Renatus and Carbohyde sign MOU to co-develop novel cholesterol modulators for CNS disease applications.
By combining Renatus’ proprietary cholesterol modulator and Carbohyde’s expertise in medicinal chemistry, the agreement aims to derive novel cholesterol modulators with improved CNS delivery.
Carbohyde is a pharma company specialized in developing carbohydrate-based APIs led by experts in carbohydrate chemistry, analysis, and pharmaceutical development. The company’s primary focus is neurodegenerative diseases, yet they have various programs in various unmet medical indications.
Renatus is specialized in developing cyclodextrin-based cholesterol modulators. The company’s chronic kidney disease program is currently in an IND-enabling stage, looking to complete the IND application by 2025. The company is developing pipelines for other cholesterol-driven diseases including CNS diseases.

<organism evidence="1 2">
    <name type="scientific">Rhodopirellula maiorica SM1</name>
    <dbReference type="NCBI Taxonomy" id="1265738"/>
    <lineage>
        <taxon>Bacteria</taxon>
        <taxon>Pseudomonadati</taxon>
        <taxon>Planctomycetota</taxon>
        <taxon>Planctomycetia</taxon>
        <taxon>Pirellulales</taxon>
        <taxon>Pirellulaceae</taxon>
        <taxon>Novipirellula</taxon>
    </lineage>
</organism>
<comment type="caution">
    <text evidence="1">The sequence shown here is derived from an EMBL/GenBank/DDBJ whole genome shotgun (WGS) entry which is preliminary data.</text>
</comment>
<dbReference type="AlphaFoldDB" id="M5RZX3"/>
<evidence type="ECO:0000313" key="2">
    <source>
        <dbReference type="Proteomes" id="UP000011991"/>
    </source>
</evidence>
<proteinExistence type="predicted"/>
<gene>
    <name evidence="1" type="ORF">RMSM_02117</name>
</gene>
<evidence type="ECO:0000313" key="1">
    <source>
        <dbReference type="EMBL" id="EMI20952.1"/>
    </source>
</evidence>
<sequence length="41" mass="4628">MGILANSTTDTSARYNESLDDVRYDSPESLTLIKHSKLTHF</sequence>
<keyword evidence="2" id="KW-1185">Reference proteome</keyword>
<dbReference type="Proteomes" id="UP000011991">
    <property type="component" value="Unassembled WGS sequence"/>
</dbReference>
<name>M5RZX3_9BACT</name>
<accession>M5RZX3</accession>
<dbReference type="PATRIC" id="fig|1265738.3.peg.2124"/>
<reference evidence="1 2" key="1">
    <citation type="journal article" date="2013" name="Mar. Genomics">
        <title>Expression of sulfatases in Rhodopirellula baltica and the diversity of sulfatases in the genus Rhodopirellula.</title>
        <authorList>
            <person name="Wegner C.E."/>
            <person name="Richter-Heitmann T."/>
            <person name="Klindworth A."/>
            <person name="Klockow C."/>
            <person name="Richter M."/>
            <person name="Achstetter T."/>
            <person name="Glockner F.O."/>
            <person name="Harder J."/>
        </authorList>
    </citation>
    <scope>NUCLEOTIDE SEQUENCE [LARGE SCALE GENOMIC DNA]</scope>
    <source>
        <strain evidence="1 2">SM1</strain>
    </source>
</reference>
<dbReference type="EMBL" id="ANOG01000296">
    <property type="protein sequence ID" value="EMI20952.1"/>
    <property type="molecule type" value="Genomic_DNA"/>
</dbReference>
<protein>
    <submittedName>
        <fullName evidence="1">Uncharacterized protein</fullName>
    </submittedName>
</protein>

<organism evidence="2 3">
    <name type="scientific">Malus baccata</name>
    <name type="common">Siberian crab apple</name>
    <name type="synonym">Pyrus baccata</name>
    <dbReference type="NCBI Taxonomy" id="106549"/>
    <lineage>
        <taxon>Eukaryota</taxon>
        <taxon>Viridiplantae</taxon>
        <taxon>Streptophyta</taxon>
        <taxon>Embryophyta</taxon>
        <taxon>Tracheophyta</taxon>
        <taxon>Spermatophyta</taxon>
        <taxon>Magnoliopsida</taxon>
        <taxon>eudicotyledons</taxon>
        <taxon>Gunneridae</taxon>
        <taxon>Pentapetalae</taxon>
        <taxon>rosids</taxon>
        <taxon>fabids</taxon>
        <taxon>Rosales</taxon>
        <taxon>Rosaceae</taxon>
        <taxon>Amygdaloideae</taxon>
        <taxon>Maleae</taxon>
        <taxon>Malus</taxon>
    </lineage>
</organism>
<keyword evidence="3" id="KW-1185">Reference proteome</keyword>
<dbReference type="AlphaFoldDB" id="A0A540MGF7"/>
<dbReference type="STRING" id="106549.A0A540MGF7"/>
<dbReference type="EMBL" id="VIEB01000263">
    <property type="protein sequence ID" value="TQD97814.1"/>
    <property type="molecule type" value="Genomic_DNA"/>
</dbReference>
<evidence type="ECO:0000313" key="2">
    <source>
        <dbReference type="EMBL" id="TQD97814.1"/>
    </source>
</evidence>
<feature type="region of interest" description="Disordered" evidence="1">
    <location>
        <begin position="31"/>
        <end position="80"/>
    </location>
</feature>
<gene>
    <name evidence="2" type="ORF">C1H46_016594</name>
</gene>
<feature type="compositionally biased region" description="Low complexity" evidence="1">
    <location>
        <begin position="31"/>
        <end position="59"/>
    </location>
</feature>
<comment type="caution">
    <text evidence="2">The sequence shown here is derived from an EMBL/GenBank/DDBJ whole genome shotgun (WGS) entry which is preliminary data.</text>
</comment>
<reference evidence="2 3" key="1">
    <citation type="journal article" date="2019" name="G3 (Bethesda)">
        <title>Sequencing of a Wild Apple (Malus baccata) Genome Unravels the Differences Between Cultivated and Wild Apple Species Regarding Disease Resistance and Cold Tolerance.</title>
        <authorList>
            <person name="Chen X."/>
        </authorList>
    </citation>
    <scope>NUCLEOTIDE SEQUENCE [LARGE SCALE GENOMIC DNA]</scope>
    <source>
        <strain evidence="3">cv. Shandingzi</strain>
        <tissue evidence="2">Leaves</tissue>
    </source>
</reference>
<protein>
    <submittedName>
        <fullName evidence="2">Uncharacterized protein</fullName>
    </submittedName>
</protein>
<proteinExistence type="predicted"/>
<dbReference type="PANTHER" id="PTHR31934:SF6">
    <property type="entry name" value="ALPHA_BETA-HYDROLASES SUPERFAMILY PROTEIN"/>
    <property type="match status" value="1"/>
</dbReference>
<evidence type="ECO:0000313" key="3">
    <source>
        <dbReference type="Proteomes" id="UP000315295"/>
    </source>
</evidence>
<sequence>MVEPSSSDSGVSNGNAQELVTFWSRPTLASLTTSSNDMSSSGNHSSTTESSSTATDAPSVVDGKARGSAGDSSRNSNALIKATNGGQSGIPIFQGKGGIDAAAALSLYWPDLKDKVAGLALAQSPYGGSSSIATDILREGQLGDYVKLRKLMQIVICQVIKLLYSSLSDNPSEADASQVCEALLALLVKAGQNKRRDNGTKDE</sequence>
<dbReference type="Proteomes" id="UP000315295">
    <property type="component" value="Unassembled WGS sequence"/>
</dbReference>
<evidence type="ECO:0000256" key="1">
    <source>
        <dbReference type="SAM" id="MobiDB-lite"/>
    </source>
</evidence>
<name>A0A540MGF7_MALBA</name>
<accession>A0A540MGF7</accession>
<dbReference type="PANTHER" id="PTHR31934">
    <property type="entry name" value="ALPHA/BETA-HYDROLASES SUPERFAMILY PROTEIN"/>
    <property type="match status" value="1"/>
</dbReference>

“We have been following the technology of Renatus for a long time and built this relationship brick-by-brick. Our philosophy is that we can achieve much more with joint efforts, and this partnership will bring out the best of each partner, I am sure” as Tamas Sohajda, a member of CarboHyde’s scientific board shared his views on this strategic collaboration.
“Our proprietary cyclodextrin exhibits a superior safety profile over hydroxypropyl beta-cyclodextrin, which is currently in clinical trials for several cholesterol-driven diseases. Ototoxicity is a dose-limiting toxicity of the clinical-stage cyclodextrin and leads to irreversible hearing loss. It can induce kidney injury in some cases. However, our cyclodextrin injected at higher doses failed to induce such toxicity. Besides safety, it has shown greater efficacy in normalizing cholesterol homeostasis in some of the cholesterol-associated disease models we are exploring. I am very pleased to work with Carbohyde. We have a lot in common and share a common vision. The collaboration will significantly promote the application of our cyclodextrin for CNS diseases wherein cholesterol is causing trouble,” said Heegon Kim, CEO of Renatus.